July 25, 2006

The Long Winters: Putting The Days To Bed: Review

The Long Winters
Putting the Days to Bed
[Barsuk Records – July 25 06]
*Sixeyes Score: 8.0 out of 10

Buy it at Insound!

Review by JP Swenson

I've heard a lot about The Long Winters but I'd never really given them much attention until I was trying to decide what album to next review, and I was fairly nonplussed and a little perplexed at all the hullabaloo about them when I first heard this their new album, Putting the Days to Bed. After a few listens, though, I started to get it, to think about the lyrics and the people being sung about. This is really good, thoughtful, timeless pop. If you like melodic pop-rock that essentially sounds like it could have been written anytime in the past 20 years, then you'll like this album. However, if you prefer your music with a little more experimentation or to have a "Made in 2006" stamp on it, then you might want to steer clear. It's refined, straightforward guitar rock in the vein of The Posies (splendid power pop), Barsuk label-mate John Vanderslice (in lyrical depth and vocal style), or Harvey Danger (whose singer, Sean Nelson, guests on this album), and that's not a bad thing (Other guests on the album are The Fastbacks' Kurt Bloch and Death Cab's Chris Walla). One thing that struck me at first was how similar singer/lyricist John Roderick sounds to John Vanderslice, which is nice; I like John Vanderslice. They sing loudly and clearly and sometimes over-enunciate their words.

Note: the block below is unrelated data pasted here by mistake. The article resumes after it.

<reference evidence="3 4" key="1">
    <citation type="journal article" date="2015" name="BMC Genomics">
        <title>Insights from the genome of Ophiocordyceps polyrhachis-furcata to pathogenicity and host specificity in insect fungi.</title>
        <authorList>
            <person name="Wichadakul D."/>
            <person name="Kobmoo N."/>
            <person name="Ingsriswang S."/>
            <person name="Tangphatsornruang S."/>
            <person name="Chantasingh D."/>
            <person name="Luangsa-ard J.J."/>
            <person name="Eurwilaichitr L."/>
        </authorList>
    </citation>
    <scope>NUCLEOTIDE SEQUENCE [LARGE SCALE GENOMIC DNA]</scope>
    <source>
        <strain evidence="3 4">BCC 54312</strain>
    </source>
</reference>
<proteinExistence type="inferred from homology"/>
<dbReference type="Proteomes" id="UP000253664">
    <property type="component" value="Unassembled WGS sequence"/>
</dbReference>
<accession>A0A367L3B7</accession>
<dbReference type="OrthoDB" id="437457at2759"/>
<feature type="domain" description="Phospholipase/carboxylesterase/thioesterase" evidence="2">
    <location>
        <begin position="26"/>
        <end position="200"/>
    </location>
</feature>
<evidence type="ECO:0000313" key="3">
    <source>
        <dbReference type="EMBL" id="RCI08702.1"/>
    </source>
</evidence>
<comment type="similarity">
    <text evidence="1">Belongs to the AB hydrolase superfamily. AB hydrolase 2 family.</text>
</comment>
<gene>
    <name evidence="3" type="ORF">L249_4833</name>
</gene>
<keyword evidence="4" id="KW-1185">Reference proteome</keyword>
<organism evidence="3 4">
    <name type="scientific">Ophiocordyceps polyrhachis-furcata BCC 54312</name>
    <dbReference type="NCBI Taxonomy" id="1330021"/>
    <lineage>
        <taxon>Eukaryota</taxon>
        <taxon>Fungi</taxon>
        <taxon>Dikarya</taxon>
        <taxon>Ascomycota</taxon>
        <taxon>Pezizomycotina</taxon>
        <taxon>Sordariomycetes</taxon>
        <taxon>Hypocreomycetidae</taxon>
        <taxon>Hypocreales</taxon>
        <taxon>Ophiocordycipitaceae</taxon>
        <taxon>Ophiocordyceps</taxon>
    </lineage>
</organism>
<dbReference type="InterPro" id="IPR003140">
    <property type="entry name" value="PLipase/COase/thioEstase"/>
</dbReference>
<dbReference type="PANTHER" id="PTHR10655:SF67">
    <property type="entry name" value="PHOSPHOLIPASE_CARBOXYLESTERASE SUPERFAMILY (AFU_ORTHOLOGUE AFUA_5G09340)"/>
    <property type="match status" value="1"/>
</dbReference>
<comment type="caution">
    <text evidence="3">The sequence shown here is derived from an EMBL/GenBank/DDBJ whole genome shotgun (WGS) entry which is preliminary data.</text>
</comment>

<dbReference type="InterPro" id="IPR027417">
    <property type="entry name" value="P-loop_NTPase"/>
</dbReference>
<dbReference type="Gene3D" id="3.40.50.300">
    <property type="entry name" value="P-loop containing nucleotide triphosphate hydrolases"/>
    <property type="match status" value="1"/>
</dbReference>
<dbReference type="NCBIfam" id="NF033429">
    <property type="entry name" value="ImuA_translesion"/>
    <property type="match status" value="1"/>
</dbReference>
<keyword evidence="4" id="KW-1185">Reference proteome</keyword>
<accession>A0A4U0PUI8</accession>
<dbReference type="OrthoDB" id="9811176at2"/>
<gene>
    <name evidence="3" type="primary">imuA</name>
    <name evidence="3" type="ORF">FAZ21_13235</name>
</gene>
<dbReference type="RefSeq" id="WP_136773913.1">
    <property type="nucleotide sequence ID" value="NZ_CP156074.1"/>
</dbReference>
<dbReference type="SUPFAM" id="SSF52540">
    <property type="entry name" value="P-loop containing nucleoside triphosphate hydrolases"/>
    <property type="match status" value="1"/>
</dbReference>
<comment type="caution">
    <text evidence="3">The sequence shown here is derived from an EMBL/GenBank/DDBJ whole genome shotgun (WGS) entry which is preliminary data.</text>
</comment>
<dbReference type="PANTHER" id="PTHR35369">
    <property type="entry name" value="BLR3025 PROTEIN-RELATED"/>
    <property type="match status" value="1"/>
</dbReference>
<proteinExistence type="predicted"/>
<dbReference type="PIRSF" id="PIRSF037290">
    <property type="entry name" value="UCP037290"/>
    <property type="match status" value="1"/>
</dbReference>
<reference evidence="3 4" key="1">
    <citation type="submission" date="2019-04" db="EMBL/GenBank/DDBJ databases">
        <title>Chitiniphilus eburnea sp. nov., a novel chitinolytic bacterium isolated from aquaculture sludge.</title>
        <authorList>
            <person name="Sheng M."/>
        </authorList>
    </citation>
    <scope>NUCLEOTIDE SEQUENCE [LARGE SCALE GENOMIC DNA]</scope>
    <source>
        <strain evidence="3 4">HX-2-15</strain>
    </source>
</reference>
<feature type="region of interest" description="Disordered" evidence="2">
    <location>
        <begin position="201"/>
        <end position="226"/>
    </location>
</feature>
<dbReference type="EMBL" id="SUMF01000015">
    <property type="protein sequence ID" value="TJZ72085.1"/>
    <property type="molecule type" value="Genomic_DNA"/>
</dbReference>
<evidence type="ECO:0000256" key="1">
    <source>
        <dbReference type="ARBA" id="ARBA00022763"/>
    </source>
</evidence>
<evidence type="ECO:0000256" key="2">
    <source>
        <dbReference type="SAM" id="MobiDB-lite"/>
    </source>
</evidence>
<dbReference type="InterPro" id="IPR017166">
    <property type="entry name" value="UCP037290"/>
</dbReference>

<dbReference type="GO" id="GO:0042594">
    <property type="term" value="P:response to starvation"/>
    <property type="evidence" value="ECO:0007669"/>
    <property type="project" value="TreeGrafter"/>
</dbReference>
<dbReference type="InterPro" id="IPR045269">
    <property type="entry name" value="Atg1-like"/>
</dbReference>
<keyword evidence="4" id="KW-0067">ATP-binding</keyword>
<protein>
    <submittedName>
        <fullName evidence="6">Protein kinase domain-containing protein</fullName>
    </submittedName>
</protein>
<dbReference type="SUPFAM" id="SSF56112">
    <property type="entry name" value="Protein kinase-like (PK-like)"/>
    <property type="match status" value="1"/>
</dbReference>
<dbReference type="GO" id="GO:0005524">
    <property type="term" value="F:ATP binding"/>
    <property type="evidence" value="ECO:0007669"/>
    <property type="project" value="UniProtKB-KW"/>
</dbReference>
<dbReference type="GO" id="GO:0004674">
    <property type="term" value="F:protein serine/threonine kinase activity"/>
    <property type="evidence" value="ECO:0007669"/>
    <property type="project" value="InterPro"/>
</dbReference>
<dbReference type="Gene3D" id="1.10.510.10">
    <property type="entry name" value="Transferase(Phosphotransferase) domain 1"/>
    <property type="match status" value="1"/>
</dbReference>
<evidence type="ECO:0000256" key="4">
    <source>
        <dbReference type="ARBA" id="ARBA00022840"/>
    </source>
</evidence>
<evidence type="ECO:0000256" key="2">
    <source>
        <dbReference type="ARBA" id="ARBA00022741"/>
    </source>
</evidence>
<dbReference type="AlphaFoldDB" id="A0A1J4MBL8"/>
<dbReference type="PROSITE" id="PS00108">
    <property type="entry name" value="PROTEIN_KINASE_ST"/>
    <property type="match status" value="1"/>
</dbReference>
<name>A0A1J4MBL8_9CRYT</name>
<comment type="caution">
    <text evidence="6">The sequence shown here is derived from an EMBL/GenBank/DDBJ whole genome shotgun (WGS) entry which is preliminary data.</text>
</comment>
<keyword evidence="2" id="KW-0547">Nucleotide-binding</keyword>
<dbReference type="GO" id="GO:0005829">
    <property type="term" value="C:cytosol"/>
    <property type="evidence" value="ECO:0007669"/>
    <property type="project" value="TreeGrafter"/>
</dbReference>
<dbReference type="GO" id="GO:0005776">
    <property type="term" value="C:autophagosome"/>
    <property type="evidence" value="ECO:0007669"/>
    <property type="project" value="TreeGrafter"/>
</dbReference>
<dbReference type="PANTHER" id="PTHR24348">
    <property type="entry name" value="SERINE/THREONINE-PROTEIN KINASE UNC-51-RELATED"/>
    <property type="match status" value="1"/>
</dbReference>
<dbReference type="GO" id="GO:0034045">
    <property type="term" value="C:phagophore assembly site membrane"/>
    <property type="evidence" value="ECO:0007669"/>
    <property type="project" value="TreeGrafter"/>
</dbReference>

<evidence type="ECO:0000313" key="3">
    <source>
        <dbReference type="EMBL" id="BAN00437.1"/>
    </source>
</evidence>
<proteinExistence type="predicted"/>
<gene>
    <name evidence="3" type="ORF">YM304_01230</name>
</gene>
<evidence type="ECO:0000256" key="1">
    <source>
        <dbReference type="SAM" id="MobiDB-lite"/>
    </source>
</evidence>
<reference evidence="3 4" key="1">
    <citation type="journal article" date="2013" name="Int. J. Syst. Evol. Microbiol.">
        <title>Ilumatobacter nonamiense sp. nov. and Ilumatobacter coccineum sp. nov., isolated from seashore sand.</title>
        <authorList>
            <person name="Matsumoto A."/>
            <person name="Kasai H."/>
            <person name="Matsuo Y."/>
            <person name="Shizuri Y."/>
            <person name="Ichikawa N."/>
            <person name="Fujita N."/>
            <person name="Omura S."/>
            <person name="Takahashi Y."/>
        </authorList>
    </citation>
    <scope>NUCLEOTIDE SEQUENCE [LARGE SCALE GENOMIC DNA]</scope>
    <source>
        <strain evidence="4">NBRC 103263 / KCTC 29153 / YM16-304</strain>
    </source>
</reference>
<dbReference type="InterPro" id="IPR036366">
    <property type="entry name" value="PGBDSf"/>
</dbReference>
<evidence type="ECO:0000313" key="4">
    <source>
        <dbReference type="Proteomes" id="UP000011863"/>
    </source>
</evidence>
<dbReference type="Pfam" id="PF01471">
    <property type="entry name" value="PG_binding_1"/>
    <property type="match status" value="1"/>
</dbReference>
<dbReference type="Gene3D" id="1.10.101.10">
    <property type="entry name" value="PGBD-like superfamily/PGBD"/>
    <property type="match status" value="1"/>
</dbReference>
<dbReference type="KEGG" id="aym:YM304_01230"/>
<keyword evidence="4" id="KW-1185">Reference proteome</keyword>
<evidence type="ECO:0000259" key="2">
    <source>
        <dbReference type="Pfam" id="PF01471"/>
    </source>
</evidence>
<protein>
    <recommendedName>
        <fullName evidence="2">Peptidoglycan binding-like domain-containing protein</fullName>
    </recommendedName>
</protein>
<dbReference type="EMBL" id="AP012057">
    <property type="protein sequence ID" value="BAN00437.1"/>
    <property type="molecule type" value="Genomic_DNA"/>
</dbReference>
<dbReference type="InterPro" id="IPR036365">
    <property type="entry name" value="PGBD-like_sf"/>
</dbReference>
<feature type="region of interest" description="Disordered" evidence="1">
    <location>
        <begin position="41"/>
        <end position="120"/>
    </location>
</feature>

The ebullient opening track, "Pushover", is pretty representative of the whole thing: loud/soft dynamics, layers of guitars, crystal clear melodic vocals with good backing harmonies. "Hindsight" and "Clouds" have some nice harmonies and a pleasant countryish vibe. "Rich Wife" stands out because of its key changes; "(It's A) Departure" has some nice rhythmic changes during the chorus and joyous horn section joins the band during the bridge. Overall, what could be basic guitar pop is bolstered by solid production & mixing, with a few tasteful stylistic surprises (such as pedal steel guitar and the occasional horn section) that keep the songs intriguing. Overall, this is solid, meat and potatoes guitar pop that grows on you with repeated listening.

+ pushover

JP Swenson is a musician and English major who loves to misspell and misuse words. He is fascinated by regional accents and is somewhat ashamed that as a native Pacific Northwesterner, he has no accent.

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